Itchy nose, scratchy throat, upset stomach – this may sound like the beginning of a commercial for medicine, but if you’ve recently been sick then these symptoms are all too familiar. Catching a winter bug is no fun. Bundling up isn’t enough either. There are multiple methods of transmission, even for the common cold. Read on to learn about four nasty winter bugs to avoid, and how to avoid them.
The common cold doesn’t feel so common when you don’t feel like yourself, making it tough to carry out daily tasks. A cold infection typically enters through the nose and mouth, and works its way through your system. Common cold symptoms include:
How to avoid it: According to the American Lung Association you should, “Wash hands after touching someone who has a cold, after touching an object they have touched, and after blowing ones nose. If a child has a cold, wash his or her toys after play.” It’s important to keep your hands away from your face during cold season, since even recently washed hands can carry germs that can come in contact with your nose and mouth.
2. Strep Throat
While Strep Throat is uncommon, it’s twice as unpleasant. Strep is the caused by a bacterial infection of throat. Common symptoms include sore throat and fever. A telltale symptom of Strep is the inflammation of tonsils sometimes accompanied by white areas or pus.
How to avoid it: Mayo Clinic notes that Strep typically occurs in younger people. It circulates during late fall and early spring, so it’s definitely a winter bug that doesn’t lie dormant. Avoid it by treating your cold early and with care. If your cold symptoms worsen, go to an urgent care location to prevent an aggravated bacterial infection such as Strep Throat.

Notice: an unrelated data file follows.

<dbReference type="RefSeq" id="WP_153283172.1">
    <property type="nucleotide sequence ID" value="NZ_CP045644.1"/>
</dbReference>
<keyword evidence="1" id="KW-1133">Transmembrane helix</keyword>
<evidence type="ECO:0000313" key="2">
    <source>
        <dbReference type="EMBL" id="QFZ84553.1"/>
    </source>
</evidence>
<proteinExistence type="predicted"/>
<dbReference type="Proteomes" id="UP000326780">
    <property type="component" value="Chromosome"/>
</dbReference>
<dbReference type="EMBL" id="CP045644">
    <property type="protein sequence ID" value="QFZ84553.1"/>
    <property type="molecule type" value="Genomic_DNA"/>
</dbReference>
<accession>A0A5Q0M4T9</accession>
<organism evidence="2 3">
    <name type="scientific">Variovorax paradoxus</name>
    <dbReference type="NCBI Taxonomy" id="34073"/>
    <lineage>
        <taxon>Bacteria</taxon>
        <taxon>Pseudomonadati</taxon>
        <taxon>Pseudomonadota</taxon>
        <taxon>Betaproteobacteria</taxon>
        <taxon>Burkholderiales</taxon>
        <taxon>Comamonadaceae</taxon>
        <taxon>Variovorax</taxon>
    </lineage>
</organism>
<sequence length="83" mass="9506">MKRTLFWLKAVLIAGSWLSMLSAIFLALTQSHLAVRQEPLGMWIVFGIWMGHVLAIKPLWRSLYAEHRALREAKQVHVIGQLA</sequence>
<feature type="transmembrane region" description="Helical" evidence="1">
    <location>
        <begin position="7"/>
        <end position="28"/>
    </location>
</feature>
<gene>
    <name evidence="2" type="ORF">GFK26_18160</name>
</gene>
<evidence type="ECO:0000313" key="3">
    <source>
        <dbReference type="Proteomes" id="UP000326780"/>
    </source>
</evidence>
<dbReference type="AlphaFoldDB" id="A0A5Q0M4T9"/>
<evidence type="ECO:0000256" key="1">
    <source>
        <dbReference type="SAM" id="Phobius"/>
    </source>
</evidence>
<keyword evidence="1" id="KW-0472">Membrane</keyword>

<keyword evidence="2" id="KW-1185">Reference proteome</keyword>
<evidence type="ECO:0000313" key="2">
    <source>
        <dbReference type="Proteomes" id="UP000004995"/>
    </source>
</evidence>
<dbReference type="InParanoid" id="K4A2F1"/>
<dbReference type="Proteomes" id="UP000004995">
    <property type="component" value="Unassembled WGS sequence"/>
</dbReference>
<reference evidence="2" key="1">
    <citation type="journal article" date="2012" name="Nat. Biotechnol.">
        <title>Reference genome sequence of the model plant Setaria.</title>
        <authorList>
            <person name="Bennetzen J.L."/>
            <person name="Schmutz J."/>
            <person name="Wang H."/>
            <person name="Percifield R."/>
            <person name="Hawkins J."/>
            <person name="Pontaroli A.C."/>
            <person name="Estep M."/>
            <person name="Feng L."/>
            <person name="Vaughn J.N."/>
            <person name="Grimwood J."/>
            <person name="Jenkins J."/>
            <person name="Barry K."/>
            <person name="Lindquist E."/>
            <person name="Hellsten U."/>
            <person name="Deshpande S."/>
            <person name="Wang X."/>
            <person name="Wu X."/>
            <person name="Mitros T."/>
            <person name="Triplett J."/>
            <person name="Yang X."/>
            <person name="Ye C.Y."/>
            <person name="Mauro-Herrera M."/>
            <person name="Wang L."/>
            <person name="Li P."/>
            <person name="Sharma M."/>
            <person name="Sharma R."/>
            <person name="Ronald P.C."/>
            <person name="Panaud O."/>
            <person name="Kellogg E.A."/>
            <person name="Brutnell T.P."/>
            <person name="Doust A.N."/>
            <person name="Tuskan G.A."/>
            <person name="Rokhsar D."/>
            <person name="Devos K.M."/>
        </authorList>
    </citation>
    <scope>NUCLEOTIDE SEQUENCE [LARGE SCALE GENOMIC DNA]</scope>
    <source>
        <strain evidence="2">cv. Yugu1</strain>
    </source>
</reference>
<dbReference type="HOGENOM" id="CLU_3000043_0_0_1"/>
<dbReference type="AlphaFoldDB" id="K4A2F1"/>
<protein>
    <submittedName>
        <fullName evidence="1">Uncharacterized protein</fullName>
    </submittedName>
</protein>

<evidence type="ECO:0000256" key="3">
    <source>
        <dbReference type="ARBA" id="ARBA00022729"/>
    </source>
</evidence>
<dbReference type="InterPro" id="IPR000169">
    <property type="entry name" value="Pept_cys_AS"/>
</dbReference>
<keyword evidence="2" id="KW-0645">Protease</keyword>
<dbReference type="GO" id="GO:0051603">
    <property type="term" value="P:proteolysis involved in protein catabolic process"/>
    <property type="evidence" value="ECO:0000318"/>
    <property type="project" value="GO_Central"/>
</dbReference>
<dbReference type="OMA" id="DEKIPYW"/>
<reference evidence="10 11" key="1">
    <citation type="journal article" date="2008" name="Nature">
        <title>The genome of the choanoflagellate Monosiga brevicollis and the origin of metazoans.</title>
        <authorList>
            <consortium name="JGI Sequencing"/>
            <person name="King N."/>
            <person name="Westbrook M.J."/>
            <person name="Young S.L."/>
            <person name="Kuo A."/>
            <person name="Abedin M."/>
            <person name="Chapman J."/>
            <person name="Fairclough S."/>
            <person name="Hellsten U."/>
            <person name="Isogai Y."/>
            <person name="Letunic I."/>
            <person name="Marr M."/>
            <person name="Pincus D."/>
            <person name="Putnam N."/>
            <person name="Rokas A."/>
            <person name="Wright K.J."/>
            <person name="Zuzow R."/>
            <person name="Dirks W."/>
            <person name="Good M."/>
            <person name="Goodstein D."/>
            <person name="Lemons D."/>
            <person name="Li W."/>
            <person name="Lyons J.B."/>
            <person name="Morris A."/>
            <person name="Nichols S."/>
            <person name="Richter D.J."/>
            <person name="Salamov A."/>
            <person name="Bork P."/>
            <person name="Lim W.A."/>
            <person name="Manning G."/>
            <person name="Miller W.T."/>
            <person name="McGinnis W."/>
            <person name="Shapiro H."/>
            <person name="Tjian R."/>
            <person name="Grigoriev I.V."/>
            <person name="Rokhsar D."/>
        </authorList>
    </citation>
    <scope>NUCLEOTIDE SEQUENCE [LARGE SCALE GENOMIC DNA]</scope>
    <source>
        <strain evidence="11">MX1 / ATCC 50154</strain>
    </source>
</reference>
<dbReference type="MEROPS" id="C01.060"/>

3. Stomach Flu
The stomach flu – its name alone is enough to induce cramps. However, this awful bug actually goes by an even nastier name: Gastroenteritis. Vomiting and diarrhea are the main symptoms, but these can also cause secondary symptoms such as a headache due to dehydration. The symptoms result from an infection in one’s intestinal tract.
How to avoid it: Gastroenteritis has nothing to do with the flu. According to Web MD, “An infection may be caused by bacteria or parasites in spoiled food or unclean water. Some foods may irritate your stomach and cause gastroenteritis. Lactose intolerance to dairy products is one example.” The stomach flu is common in the winter since many people enjoy buffet-style foods that may be undercooked. Additionally, those with medical conditions may “cheat” on their alternative diet and eat foods they normally wouldn’t such as gluten or dairy. Avoid triggering foods and underdone items at holiday parties.
The flu, or influenza, is one or the most common and unfortunate side effects of winter. Although it may start feeling like a classic cold, it quickly takes a turn toward all-over aches and a fierce fever. Although flu vaccinations are easily available, many people choose to go without, putting vulnerable populations at risk.
How to avoid it: Simply put: get a flu vaccination. The FDA notes, “The best time to get a flu vaccination is from October through November, although getting it in December and January is not too late.” Just in time for winter.
What are some of your trusted methods for staying healthy throughout the season? Share your remedies in the comments below.